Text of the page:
In our news wrap Friday, the U.S. wave of coronavirus infections is still building. More than 120,000 new cases were reported in the last day, pushing the national total past 9.6 million with more than 235,000 deaths. Also, remnants of Hurricane Eta moved across the Caribbean after ravaging Central America. Parts of Guatemala were underwater, and a landslide may have killed 100 people in one town.
Read the Full Transcript
In the day's other news: The U.S. economy clawed back more jobs lost to the pandemic.
The Labor Department reported employers added a net of 638,000 new positions in October. The unemployment rate fell a full percentage point, to 6.9 percent. The numbers raised new questions about a possible economic stimulus package.
But Republican and Democratic leaders had sharply different takes.
Sen. Mitch McConnell, R-Ky.:
I think it reinforces the argument that I have been making the last few months that something smaller, rather than throwing another $3 trillion at this issue, is more appropriate.
Speaker Nancy Pelosi, D-Calif.:
It doesn't appeal to me at all, because they still have not agreed to crush the virus. If you don't crush the virus, we're still going to have to be dealing with the consequences of the virus.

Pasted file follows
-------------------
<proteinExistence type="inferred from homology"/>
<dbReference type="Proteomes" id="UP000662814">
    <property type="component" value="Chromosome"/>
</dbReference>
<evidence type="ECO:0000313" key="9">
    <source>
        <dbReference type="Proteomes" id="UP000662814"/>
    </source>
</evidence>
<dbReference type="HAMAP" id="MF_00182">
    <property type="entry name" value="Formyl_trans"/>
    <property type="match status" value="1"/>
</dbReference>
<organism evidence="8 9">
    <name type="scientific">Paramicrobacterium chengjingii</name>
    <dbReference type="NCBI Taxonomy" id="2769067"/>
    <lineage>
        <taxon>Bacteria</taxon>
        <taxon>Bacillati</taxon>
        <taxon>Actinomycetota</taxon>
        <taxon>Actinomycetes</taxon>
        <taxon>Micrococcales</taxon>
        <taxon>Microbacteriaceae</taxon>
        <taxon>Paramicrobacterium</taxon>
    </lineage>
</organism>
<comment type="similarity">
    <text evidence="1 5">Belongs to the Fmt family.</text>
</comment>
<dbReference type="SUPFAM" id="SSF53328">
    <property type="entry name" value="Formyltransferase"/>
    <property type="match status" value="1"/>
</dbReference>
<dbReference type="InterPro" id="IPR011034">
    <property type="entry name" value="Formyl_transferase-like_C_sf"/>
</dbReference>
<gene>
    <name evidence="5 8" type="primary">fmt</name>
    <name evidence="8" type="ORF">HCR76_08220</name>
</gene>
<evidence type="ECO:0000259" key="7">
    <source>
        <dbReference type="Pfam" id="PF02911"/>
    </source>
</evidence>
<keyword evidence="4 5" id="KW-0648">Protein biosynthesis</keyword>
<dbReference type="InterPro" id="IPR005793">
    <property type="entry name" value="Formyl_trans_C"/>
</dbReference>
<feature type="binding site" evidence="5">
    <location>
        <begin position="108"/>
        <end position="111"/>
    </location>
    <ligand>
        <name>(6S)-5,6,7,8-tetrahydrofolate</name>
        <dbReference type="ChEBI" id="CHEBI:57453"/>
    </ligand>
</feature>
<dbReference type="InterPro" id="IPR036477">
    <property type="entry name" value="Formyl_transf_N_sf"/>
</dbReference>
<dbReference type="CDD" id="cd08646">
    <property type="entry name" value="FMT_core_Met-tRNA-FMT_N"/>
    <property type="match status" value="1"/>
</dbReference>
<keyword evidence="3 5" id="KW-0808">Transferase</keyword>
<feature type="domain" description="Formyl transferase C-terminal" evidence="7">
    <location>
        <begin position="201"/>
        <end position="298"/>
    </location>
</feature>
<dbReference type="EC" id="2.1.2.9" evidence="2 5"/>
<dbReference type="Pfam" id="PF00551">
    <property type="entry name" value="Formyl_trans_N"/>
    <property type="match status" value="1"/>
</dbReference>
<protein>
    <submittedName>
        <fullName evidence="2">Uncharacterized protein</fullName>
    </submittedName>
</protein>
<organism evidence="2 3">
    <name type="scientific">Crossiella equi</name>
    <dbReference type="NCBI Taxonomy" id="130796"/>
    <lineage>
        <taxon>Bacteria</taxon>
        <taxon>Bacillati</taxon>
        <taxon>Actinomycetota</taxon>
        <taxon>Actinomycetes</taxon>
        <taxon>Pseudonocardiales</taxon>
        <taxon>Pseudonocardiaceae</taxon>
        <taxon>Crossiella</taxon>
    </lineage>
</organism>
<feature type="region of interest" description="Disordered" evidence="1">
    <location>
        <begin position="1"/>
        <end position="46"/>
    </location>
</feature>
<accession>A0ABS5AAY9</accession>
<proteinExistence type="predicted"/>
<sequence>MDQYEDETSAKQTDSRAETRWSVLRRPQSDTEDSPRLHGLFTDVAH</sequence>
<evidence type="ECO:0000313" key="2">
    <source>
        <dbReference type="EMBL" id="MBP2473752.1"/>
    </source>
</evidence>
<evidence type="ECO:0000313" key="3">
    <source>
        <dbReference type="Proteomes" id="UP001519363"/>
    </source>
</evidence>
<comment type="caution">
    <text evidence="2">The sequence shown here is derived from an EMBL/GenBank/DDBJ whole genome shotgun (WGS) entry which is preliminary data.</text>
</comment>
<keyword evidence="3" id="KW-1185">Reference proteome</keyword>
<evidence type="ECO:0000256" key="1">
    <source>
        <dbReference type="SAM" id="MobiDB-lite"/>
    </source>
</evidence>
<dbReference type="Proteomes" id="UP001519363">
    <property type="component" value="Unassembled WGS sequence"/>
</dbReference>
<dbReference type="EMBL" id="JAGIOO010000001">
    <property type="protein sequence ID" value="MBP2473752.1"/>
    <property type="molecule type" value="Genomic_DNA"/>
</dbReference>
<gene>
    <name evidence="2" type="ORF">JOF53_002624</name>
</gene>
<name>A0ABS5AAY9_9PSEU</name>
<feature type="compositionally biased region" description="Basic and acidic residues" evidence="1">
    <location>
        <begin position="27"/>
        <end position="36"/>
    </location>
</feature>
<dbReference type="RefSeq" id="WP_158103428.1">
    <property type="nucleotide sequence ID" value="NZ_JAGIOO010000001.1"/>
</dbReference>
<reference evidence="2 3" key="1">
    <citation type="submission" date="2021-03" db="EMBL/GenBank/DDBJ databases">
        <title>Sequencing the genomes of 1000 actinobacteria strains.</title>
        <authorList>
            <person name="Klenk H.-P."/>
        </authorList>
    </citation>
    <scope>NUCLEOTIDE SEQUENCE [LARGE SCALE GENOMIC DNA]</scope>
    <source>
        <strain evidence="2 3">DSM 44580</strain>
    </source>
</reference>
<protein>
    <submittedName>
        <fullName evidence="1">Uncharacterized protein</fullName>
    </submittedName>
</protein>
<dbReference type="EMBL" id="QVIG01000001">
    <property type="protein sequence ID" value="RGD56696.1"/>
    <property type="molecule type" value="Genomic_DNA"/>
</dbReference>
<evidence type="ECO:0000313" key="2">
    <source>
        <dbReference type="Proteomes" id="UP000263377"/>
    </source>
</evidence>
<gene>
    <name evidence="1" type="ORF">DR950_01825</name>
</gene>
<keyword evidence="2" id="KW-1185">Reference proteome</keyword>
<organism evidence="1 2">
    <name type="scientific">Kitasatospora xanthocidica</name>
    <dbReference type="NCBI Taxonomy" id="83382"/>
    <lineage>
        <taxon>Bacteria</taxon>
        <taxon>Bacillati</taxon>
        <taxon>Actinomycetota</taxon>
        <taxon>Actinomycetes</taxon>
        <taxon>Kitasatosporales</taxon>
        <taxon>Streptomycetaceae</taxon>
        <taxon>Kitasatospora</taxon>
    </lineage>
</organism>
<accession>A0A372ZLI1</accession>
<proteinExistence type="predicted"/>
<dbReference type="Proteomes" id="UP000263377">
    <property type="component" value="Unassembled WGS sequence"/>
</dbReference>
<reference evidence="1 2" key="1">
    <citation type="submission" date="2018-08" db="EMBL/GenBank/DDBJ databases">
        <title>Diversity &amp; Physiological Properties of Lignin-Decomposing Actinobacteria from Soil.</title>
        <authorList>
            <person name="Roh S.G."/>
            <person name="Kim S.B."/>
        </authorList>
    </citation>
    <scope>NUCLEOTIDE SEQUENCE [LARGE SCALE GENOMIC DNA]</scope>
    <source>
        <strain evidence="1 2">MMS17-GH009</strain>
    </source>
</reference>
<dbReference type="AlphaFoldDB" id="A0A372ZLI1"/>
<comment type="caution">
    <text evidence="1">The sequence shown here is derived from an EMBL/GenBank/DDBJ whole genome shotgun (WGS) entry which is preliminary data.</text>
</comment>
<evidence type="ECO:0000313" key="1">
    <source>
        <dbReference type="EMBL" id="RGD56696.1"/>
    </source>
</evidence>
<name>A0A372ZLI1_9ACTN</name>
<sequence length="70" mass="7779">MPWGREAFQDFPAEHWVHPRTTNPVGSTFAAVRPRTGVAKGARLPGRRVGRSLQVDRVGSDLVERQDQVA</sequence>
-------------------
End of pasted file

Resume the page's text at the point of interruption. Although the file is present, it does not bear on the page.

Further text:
Overall, the U.S. economy has recovered roughly half of the 22 million jobs lost when the pandemic hit last spring.
The wave of new COVID-19 infections in the United States is still building. More than 120,000 cases were reported in the last 24 hours, another record, and pushing the national total past 9.6 million, with more than 235,000 deaths.
Meanwhile, in Europe, a partial lockdown took effect today in four regions across Italy.
Remnants of Hurricane Eta moved across the Caribbean today, after ravaging Central America. Parts of Guatemala were underwater from three feet of rain. Officials reported a landslide may have killed more than 100 people in one town. Eta could regain tropical storm status as it heads toward Cuba and Southern Florida.
In Austria, the government closed two mosques that were visited by the gunman who killed four people in Vienna on Monday. He, in turn, was killed by police. Authorities allege the mosques acted as a breeding ground for a dangerous ideology, and radicalized the shooter.
All of this is not an attack on religion, but a fight against extremism. It is not an attack against the members of a particular faith, but it is a common fight against the abuse of religion for radicalism.
Meanwhile, police in Germany raided the homes and businesses of four men linked to the Vienna attacker.
And back in this country, Wall Street paused after a big run-up this week. The Dow Jones industrial average lost 66 points to close at 28323. The Nasdaq rose four points, and the S&P 500 slipped one point. But for the week, the Dow and the S&P rose about 7 percent. The Nasdaq gained 9 percent.